Intro - Quote - Restate - Relate

How to incorporate source material into your own writing

There are 4 parts to successful incorporation of source material

How you cite sources is more than a strictly formal matter of punctuation and formatting a list of works cited; it is one of the hallmarks of academic writing, indicating how writers know what they know. There are three primary ways to use a source:

  1. summary,
  2. paraphrase, and
  3. direct quote.

For all three, you need to introduce each source using a good signal phrase with as much information as necessary to demonstrate the topic, context, and credibility of the source; after the summary, paraphrase, or quote, you need to cite the page number parenthetically. Even summaries and paraphrases should partial quote a key term or two to link your words to those of the source.

In general, early in your academic career, it may be better to quote than to paraphrase or summarize, particularly in your humanities courses—as opposed to the sciences. Your English instructors often are interested in the language and sources you choose and how you use them, and we often want to see what specific interpretation you have.

Most important, link your use of evidence to the overall claims you make in that paragraph and your paper as a whole. Your own words should far outnumber those of your sources. Incorporating quotes is part of critical thinking at every stage in the process, from finding relevant sources, to selecting brief but apt passages, to identifying sources to demonstrate their relevance, to unpacking what the quote means and how it contributes to your paper.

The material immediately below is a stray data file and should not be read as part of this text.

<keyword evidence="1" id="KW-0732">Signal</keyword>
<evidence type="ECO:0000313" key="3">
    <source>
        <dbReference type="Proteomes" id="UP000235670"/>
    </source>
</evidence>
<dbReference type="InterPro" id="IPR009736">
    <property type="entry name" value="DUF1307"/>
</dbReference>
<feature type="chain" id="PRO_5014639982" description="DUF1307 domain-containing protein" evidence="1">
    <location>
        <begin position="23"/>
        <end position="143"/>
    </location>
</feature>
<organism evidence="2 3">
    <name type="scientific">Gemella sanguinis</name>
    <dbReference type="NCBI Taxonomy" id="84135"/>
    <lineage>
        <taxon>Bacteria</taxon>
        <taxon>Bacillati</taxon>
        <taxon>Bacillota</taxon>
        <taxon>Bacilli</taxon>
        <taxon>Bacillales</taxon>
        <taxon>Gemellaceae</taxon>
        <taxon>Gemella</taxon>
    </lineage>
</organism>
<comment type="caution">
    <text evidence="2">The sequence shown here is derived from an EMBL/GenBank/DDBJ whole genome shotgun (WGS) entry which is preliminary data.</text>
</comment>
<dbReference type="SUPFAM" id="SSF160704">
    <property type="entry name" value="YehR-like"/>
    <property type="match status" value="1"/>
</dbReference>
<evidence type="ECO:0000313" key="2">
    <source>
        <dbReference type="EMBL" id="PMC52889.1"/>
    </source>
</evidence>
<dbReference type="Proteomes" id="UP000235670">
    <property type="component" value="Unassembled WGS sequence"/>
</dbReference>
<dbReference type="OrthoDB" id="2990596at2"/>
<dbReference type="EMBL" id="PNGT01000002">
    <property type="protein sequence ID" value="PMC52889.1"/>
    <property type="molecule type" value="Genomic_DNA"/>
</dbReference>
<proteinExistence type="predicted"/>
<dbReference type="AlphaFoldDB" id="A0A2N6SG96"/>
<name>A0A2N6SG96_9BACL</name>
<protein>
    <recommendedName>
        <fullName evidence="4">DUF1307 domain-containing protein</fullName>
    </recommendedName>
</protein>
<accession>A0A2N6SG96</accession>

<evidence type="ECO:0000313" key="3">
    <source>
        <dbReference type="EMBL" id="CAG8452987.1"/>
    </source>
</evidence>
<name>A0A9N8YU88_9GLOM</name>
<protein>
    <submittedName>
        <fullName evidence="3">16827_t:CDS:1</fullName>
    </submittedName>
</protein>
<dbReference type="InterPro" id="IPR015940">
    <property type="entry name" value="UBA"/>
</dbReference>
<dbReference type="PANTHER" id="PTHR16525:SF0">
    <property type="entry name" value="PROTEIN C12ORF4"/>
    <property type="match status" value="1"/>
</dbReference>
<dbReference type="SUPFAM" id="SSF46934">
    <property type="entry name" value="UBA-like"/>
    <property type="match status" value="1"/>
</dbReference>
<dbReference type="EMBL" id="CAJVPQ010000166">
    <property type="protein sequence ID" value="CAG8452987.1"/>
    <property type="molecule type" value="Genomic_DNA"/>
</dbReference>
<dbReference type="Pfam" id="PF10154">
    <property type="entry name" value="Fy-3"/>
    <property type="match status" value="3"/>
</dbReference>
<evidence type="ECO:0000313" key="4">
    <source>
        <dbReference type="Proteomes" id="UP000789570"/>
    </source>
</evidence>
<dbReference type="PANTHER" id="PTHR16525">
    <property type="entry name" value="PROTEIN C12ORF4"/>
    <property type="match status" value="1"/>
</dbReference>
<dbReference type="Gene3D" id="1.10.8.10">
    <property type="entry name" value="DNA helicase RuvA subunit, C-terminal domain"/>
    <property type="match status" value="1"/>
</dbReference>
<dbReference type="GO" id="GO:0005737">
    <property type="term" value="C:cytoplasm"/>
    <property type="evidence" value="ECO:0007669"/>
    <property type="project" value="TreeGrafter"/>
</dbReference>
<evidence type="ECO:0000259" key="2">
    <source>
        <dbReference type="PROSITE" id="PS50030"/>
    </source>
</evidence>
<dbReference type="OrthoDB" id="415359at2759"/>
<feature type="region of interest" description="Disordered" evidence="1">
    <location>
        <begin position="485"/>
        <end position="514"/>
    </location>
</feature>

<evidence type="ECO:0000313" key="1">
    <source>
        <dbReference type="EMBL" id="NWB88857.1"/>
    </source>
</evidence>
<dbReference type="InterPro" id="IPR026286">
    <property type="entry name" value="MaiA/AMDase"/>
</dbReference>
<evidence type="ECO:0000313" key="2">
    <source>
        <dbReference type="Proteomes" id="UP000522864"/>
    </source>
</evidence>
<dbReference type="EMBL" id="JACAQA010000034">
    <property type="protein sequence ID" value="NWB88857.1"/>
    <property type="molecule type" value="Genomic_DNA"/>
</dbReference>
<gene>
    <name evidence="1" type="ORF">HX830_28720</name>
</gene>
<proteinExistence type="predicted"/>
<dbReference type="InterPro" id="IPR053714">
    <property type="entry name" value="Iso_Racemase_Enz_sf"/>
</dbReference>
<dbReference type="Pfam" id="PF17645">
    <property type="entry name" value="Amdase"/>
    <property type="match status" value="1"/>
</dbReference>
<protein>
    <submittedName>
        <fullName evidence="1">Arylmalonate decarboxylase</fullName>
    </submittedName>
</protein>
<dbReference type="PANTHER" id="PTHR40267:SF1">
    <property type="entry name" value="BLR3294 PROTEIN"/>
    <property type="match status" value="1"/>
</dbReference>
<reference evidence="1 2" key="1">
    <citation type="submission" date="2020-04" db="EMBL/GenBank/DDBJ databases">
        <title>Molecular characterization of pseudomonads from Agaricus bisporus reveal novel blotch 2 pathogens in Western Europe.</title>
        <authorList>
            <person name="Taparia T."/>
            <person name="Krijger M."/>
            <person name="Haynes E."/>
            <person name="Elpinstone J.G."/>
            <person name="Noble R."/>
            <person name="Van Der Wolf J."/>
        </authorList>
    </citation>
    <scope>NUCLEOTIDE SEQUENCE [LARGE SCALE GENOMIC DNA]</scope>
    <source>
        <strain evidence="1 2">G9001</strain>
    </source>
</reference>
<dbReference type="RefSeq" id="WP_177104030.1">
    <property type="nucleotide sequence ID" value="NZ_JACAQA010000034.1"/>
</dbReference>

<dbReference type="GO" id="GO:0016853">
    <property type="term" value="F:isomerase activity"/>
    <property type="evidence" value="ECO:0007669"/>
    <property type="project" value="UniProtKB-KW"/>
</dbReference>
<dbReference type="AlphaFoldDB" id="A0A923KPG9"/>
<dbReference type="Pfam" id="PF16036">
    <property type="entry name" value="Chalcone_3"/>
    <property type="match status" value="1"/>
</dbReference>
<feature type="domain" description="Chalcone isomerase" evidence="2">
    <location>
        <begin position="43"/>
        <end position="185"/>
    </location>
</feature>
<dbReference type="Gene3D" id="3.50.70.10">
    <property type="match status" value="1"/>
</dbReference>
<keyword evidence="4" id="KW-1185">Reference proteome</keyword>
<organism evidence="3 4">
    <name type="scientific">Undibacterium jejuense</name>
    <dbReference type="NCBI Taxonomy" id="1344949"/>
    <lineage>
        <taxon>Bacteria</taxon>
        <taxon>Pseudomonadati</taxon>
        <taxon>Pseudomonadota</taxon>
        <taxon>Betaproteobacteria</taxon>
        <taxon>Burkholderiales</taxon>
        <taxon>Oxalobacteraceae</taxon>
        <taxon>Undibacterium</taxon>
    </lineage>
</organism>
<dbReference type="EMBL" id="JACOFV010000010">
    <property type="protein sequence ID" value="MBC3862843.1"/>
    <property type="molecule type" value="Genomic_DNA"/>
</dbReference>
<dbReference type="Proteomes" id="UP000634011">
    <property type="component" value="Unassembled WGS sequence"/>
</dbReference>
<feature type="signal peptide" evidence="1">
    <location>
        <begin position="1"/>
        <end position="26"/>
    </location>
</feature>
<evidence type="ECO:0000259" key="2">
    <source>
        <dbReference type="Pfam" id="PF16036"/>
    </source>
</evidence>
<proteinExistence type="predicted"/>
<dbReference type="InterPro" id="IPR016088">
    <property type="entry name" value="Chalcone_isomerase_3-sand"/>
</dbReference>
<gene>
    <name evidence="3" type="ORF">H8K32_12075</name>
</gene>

DOs and DON’Ts

DOs

DON’Ts

Examples

Unsuccessful

An example of unsuccessful incorporation of quotes is a paragraph that includes eight brief excerpts from the text cited like this:

Mystal writes about colleges. "only 25 percent of its graduates passed the Arizona bar exam on their first try last year."

Successful

This successful quote features an attributing tag identifying the author, then features a distinctive quote that conveys something important about the situation in question:

In a recent New York Times opinion piece, Elie Mystal examines a partnership between Bethune-Cookman, a historically black university, and Arizona Summit Law School, a for-profit business. Mystal, himself a lawyer, points out that “only 25 percent of [ Arizona Summit Law School’s] graduates passed the Arizona bar exam on their first try last year” (102). Obviously, this is a terrible pass rate, and it reflects poorly on the school in question. According to Mystal, this is just one example of the ways in which for-profit schools exploit the hopes and dreams of students who don’t know enough about post-graduate education.

Adapted from a handout created by Dr. Peter Caster and used with his permission.